Anchovies are either loathed or loved - you can't be lukewarm about an anchovy. At GT, we are firmly in the "for" camp. A couple of tins of anchovies in the pantry take up very little space, but despite their diminutive size, they pack a serious flavour punch. They add deep savouriness to all sorts of dishes and can be employed in a subtle manner or made the star of the show.
We often add them when sautéeing onion and garlic as the foundation of a dish - an anchovy or two adds a certain something to proceedings, melting away to invisibility, yet leaving their flavoursome mark. We also love to place them centrestage - spiking a lemony, garlicky mayo to serve alongside fried cauliflower, say, or in a take on the classic pissaladière.
Not all anchovies are created equal. Quality is important here, especially in dishes where the anchovies are front and centre. We love the beautifully intense, salt-packed Nardin anchovies (the oil-preserved version is a winner, too), and other brands packed in Spain's Basque country.
The salt-packed ones require a little more fiddling around - they need to have the salt brushed off, be butterflied and the spine taken out, whereas the better oil-packed anchovies are ready to eat. Good anchovies tend to hold their shape well rather than turn to mush, which is why, in our book, paying a little extra is money well spent. They're so good we can (and often do) scoff them straight from the can.
Fried cauliflower with anchovy mayonnaise
Serves 4 as a snack
Process 8 anchovy fillets, 2 egg yolks, 1 tsp Dijon mustard and 1 garlic clove in a food processor until smooth and combined. With the motor running, add 200ml olive oil in a thin steady stream, processing until thick and emulsified. Add 1 tbsp red wine vinegar and a squeeze of lemon juice to taste, process to combine, adjust seasoning and set aside. Heat 2cm olive oil in a large frying pan, add trimmed florets of 1 cauliflower without overcrowding the pan and shallow-fry until golden brown and tender (3-4 minutes; you may need to do this in batches). Drain on paper towels, season to taste with sea salt, freshly ground black pepper and smoked paprika, and serve with lemon wedges and anchovy mayonnaise.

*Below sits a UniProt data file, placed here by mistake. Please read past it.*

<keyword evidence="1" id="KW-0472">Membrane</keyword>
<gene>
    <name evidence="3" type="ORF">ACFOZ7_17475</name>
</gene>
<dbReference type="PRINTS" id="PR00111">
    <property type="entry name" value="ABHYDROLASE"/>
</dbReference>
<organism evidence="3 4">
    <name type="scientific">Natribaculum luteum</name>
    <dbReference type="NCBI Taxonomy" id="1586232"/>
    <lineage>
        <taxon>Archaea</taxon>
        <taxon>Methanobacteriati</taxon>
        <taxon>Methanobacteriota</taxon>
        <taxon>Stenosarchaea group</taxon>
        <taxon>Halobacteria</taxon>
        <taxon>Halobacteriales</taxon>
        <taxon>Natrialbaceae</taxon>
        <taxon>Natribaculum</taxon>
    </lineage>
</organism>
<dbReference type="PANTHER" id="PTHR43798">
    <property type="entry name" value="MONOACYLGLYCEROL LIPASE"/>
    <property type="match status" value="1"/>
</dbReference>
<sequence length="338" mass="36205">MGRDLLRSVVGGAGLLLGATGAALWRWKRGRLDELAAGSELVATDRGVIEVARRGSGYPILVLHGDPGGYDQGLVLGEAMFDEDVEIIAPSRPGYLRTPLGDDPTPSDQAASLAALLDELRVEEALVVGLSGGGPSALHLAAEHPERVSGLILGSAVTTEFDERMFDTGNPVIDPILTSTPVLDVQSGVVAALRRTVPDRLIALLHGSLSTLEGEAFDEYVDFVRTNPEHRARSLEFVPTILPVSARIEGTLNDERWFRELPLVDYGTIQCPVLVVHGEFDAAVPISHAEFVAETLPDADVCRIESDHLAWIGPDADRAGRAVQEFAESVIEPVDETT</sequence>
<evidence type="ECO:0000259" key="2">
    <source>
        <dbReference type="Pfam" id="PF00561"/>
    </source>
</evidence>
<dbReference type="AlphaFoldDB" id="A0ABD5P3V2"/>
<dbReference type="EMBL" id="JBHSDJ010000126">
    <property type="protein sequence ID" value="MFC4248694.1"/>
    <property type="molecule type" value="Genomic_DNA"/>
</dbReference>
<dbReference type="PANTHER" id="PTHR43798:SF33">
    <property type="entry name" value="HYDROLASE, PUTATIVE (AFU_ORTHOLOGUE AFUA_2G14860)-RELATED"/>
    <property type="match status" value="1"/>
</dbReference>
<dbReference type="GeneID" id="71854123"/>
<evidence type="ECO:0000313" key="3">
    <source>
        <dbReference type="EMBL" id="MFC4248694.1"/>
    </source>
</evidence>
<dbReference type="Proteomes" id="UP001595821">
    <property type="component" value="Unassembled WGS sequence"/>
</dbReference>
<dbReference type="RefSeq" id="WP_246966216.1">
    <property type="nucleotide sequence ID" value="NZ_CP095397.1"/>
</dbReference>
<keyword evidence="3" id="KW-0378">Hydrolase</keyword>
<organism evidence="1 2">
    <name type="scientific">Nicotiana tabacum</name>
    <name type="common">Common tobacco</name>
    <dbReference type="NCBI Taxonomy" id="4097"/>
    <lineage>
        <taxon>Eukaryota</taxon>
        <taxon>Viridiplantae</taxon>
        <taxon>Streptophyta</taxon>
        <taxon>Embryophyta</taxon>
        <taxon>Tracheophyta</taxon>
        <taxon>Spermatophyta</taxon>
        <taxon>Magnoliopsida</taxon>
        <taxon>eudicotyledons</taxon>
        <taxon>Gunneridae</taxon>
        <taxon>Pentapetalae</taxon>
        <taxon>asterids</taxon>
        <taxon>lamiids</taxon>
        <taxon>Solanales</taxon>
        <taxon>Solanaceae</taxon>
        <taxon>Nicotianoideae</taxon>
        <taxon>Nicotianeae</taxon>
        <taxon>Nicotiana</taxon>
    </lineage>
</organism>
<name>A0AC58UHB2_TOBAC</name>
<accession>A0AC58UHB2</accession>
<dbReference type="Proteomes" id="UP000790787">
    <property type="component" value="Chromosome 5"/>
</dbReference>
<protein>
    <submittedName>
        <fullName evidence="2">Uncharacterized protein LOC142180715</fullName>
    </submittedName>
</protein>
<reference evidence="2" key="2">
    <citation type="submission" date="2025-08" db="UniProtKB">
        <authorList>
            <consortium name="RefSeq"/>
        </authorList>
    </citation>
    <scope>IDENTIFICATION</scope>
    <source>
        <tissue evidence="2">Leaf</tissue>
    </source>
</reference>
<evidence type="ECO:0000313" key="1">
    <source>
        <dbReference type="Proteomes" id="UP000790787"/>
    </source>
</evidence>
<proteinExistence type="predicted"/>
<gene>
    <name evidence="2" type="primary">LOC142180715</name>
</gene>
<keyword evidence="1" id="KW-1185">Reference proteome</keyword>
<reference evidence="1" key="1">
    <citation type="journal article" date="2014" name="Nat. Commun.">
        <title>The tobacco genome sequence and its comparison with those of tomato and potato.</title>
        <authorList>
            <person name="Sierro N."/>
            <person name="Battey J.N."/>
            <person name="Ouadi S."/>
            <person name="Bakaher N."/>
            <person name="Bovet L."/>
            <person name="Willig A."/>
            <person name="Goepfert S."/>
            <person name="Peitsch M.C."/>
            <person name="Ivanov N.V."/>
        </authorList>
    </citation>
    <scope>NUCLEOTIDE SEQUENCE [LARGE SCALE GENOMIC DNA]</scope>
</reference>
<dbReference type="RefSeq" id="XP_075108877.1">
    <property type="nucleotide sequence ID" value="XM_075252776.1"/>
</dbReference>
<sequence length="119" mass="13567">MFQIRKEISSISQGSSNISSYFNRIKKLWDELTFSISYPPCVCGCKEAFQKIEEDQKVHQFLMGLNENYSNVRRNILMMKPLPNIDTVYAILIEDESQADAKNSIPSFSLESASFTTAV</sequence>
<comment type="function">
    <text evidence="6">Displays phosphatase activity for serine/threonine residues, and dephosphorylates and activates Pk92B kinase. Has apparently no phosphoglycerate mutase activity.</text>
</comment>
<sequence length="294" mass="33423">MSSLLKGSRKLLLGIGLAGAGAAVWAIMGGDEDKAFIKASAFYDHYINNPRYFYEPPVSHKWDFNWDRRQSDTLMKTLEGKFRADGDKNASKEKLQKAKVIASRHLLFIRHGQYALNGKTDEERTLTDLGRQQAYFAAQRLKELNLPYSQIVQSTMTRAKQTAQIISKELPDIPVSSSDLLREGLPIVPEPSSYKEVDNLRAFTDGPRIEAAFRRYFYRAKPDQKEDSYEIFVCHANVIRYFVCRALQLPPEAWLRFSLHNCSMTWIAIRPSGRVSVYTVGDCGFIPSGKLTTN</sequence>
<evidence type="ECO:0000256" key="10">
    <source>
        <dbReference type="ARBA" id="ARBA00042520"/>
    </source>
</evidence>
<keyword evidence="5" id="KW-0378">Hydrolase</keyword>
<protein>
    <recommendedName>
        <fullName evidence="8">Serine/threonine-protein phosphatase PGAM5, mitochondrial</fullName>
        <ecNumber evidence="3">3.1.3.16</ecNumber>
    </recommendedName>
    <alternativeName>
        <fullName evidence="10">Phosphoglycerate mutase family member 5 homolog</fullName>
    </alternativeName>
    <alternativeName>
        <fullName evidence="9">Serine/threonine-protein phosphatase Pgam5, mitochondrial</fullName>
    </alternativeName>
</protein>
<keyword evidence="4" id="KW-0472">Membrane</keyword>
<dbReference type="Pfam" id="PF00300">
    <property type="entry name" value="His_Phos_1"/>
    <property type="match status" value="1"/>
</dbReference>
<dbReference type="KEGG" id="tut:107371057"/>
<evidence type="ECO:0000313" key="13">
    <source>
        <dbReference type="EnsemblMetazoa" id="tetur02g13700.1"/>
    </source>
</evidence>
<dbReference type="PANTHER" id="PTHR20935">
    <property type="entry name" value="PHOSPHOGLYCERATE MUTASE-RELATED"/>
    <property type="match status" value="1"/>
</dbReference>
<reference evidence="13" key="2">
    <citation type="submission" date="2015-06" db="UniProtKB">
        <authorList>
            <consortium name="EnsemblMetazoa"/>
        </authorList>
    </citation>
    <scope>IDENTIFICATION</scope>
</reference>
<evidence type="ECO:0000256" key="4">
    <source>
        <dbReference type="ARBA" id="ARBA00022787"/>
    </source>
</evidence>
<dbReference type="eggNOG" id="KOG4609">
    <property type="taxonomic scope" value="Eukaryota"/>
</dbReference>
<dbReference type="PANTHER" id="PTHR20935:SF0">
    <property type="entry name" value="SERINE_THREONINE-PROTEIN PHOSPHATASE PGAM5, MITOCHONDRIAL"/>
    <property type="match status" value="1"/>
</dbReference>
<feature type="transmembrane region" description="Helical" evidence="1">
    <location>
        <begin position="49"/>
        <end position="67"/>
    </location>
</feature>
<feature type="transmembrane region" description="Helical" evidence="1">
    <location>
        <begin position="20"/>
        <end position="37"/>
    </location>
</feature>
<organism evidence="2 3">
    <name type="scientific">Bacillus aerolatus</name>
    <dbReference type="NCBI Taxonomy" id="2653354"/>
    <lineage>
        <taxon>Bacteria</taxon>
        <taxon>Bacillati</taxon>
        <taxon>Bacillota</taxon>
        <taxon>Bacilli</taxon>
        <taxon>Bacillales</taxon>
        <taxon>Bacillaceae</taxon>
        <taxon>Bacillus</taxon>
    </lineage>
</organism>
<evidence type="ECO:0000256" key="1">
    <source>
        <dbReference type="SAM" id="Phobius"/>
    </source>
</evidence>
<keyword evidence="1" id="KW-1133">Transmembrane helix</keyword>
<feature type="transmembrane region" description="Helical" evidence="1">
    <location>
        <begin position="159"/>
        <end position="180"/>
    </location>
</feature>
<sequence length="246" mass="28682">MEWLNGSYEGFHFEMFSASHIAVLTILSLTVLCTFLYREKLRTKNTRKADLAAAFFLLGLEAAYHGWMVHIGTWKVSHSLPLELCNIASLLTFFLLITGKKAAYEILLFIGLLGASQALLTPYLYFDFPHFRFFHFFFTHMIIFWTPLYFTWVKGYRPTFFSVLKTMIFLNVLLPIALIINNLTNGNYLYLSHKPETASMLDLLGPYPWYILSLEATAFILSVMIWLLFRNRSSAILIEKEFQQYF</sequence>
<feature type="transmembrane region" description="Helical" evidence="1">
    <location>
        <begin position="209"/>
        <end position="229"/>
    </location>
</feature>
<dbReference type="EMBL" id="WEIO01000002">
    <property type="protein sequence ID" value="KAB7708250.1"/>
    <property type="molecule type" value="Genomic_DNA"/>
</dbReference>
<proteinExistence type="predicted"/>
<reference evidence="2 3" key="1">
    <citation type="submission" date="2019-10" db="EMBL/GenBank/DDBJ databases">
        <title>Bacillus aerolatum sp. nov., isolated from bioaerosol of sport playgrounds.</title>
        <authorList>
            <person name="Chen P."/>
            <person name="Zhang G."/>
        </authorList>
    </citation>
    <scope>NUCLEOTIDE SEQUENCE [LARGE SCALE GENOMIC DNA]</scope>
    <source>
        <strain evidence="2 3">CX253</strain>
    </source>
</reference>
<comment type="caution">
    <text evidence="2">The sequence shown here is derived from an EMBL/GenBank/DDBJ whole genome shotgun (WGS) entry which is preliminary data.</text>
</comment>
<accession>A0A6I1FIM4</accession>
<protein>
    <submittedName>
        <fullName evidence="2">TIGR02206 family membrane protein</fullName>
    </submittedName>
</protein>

Slow-roasted lamb leg with anchovies and rosemary
Preheat oven to 140C. Take a lamb leg (bone-in, about 2.75kg) and cut 16 small deep incisions at even intervals. Stuff each incision with an anchovy fillet, a couple of rosemary leaves and a halved garlic clove, place in a roasting pan, drizzle with olive oil, season to taste and add 250ml each dry white wine and chicken stock to the pan. Roast, basting occasionally and topping up roasting pan with extra stock if necessary, until very tender and falling from the bone (3½-4 hours). Cover with foil and rest for 20 minutes, then serve with pan juices and lemon roast potatoes.
Onion and anchovy tart
Heat 2 tbsp olive oil in a frying pan over medium-high heat, add 3 very thinly sliced onions and sauté until very soft and caramelised (45-50 minutes). Stir in 1 tbsp coarsely chopped thyme and 1 finely chopped garlic clove, season to taste and set aside to cool. Preheat oven to 200C. Cut a 375gm sheet of butter puff pastry into four squares, place on a baking tray lined with baking paper and score a 1cm border around the edge of each. Prick within the border with a fork, then spread with onion mixture. Place 4 anchovy fillets in a criss-cross pattern and scatter 4 pitted black olives over each tart, then bake until golden and crisp (15-20 minutes). Serve hot, scattered with extra thyme.
Quick anchovy and roast capsicum bruschetta
Serves 4 as a snack
Combine 200gm peeled roasted red capsicum torn into strips in a bowl with 12 anchovy fillets, 1 tbsp olive oil, 1 tbsp red wine vinegar, 1 finely chopped garlic clove and 2 tbsp each coarsely chopped flat-leaf parsley and oregano, season to taste and mix well. Drizzle eight thick slices of sourdough with a little extra oil, toast both sides in a char-grill pan and serve topped with roast capsicum and anchovy mixture.
+ Once a jar or can of anchovies is opened, store in the refrigerator for up to a week.
+ It may seem obvious to say, but when cooking with anchovies remember they're salty so be judicious when seasoning the dish.
After more from these salty saviours? Try our anchovy recipe collection.